Indonesia said on Jan. 18 it missed oil and gas production targets last year but expects long-stalled gas projects, the Indonesia Deepwater Development (IDD) and Masela gas blocks, to resume development soon.

The Southeast Asian country, which aims to boost its crude oil lifting to 1 MMbbl/d and gas to 12,000 million standard cubic feet per day (MMscf/d) by 2030, and is ramping up efforts to attract investment and to get stalled projects going.

U.S. oil giant Chevron is close to reaching a deal with an investor to transfer its stake and operatorship of IDD, said Dwi Soetjipto, head of upstream oil and gas regulator (SKK Migas).

Chevron announced in early 2020 its intention to exit its 62% stake in the project as it makes sweeping changes to its global portfolio.

"Chevron and the candidate who will take over have agreed that this could be concluded in the first quarter," Dwi said, without disclosing name of the candidate.

Tutuka Ariadji, a senior energy ministry official, told parliament in December that authorities hoped Italian energy company Eni could take over operatorship of IDD.

Chevron and Eni did not immediately respond to Reuters' requests for comment.

The IDD project, located in the Makassar Strait, involves the Bangka, Gendalo and Gehem gas fields. Production has begun at Bangka. The project has a planned design capacity of 1.1 Bcf of natural gas and 47,000 bbl/d of condensate, according Chevron's website.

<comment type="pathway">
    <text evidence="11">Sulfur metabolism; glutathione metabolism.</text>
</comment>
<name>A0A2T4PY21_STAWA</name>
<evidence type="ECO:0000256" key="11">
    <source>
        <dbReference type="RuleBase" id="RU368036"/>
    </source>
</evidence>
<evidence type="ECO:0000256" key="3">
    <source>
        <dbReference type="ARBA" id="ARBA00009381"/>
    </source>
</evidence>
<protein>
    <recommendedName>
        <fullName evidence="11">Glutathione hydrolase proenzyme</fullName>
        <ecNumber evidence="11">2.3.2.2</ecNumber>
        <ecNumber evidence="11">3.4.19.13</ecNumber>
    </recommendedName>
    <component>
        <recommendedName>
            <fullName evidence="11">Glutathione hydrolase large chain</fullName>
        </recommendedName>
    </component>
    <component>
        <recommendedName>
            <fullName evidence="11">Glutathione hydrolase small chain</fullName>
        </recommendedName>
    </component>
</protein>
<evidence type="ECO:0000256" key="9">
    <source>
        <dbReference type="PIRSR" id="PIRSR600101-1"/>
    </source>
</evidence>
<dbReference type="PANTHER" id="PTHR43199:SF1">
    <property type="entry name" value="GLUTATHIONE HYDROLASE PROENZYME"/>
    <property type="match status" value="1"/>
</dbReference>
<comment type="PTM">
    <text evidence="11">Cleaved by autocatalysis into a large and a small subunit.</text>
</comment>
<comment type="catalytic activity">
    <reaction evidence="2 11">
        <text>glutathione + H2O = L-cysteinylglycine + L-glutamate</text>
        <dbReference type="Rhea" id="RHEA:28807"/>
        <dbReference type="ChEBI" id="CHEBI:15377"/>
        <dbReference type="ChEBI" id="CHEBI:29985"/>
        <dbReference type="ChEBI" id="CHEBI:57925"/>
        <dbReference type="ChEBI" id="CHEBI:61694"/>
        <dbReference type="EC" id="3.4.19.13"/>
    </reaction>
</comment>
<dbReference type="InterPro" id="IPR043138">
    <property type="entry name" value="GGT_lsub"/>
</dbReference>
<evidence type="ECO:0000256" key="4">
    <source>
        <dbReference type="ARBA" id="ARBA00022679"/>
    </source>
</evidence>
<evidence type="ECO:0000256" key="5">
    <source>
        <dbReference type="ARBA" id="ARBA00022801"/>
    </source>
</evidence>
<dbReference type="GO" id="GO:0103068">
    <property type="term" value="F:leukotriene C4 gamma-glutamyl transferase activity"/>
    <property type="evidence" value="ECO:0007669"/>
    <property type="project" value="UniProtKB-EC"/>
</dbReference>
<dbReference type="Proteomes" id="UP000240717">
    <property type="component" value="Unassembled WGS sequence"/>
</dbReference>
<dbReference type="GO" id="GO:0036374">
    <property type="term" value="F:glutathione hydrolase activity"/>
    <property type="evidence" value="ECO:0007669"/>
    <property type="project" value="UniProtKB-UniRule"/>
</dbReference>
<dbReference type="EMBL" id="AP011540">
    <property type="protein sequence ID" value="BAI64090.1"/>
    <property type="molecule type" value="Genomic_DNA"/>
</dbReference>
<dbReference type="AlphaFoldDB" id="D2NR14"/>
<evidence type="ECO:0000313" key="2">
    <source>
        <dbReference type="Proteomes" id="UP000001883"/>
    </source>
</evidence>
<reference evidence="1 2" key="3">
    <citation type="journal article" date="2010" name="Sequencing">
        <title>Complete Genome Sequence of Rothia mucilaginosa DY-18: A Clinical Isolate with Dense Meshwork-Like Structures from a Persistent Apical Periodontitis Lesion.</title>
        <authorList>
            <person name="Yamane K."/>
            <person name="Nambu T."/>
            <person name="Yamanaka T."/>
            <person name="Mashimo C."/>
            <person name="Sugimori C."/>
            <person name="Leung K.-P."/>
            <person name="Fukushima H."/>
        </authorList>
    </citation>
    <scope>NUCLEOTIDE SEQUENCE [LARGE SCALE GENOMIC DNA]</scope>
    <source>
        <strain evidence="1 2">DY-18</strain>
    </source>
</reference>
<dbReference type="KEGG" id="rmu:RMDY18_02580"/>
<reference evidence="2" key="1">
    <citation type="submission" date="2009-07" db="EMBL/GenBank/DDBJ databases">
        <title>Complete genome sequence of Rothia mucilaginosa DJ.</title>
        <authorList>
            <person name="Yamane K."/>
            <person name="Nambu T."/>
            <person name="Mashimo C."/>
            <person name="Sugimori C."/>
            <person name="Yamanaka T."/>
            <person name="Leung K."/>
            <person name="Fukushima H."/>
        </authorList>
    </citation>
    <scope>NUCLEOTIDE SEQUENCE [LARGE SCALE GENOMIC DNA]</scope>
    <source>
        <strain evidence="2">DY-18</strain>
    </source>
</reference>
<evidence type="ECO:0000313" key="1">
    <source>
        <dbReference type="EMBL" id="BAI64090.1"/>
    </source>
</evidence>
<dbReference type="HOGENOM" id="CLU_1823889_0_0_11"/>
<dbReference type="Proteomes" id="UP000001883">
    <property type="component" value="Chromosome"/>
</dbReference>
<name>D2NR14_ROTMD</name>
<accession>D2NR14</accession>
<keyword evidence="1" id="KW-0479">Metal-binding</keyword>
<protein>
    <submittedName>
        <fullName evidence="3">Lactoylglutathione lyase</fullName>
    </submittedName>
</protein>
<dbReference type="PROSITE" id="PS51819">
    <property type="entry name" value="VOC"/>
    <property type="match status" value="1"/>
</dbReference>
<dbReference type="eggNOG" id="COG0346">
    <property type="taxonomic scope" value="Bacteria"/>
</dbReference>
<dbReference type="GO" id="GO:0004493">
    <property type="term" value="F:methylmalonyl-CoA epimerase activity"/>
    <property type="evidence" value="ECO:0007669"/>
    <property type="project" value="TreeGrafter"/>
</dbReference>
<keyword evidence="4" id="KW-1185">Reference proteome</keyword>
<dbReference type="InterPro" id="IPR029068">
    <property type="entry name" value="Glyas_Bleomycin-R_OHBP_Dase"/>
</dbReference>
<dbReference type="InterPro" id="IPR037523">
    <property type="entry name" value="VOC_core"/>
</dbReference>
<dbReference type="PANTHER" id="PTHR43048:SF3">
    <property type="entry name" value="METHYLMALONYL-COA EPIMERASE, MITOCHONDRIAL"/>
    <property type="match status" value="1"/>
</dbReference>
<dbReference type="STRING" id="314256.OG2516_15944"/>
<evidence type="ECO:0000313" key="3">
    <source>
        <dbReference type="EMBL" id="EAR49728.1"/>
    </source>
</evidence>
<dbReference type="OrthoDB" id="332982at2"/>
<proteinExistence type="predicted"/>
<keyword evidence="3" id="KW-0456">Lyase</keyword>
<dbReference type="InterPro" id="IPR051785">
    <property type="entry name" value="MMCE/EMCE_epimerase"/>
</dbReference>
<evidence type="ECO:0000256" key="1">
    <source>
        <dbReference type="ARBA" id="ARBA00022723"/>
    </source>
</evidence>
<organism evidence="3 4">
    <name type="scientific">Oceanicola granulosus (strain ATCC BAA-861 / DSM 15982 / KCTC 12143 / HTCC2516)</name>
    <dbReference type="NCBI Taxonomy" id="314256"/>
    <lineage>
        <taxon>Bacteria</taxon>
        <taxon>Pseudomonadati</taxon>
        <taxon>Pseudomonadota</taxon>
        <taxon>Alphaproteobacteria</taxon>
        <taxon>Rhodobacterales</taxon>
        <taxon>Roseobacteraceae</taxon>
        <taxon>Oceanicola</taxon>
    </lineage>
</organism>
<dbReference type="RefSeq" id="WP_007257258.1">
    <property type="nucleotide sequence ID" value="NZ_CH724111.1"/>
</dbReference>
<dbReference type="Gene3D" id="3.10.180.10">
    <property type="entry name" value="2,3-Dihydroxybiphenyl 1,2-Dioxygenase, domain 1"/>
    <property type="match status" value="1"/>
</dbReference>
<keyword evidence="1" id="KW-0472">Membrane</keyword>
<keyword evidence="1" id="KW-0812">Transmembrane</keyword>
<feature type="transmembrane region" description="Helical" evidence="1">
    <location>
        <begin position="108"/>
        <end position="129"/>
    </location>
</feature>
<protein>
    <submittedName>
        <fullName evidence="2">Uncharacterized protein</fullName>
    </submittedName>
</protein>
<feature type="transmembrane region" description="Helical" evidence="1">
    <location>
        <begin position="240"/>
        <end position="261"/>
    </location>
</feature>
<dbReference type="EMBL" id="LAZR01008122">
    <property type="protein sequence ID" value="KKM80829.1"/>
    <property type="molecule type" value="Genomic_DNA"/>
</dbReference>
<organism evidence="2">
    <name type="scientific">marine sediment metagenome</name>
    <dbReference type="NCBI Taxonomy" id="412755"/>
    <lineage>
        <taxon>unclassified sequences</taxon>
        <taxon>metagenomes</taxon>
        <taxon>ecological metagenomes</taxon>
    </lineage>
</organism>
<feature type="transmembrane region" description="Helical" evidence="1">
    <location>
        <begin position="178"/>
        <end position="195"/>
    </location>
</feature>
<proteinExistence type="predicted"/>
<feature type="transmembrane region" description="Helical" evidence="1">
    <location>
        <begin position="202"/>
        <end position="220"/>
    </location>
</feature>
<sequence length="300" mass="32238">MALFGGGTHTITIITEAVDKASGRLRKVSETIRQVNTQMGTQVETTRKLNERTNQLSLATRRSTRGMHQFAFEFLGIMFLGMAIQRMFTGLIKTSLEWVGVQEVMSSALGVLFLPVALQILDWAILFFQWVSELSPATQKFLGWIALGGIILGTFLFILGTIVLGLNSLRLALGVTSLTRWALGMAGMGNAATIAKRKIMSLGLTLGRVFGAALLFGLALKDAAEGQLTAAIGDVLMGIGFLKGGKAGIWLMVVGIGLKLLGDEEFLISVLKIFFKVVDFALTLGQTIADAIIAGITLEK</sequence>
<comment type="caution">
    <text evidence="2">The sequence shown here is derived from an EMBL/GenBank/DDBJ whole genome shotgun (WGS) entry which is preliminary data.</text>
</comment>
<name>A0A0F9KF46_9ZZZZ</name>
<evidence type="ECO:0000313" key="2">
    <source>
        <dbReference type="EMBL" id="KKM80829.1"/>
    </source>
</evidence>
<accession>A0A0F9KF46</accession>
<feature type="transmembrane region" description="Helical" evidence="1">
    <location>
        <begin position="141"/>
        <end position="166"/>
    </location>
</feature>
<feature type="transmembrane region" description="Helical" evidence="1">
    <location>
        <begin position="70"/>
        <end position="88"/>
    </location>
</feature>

SKK Migas hopes IDD can come onstream by 2028.

Meanwhile, Indonesian state energy company Pertamina is negotiating to take over Shell's partnership in the Masela gas project, Dwi said.

Indonesia's upstream production in 2022 came below target amid unplanned shutdowns and due to maturing blocks.

Crude oil lifting stood at 612,300 bbl/d last year and gas lifting at 5,347 MMscf/d, Dwi told reporters, compared to targets of 703,000 bbl/d oil and 5,800 MMscfd gas.

For 2023, oil lifting is targeted at 660,000 bbl/d and gas is targeted at 6,160 MMscfd. LNG output is seen at 204 to 206 cargoes this year, up from last year's 196 cargoes.

Two projects that were delayed from last year would come onstream this year and help increase output, SKK Migas officials said, including BP's Tangguh Train-3.

Upstream investment last year stood at $12.3 billion, up from $10.9 billion in 2021, Dwi said, while in 2023, investment is targeted at $15.54 billion.

The number of drillings, which has been on a downward trend in the past ten years, started to rise last year, SKK Migas data showed.

The regulator also approved in 2022 development plans for a number of oil and gas projects with a combined investment of $22.89 billion over the next few years, official Benny Lubiantara said. This year, SKK Migas may approve development plans for up to 45 new projects, he added.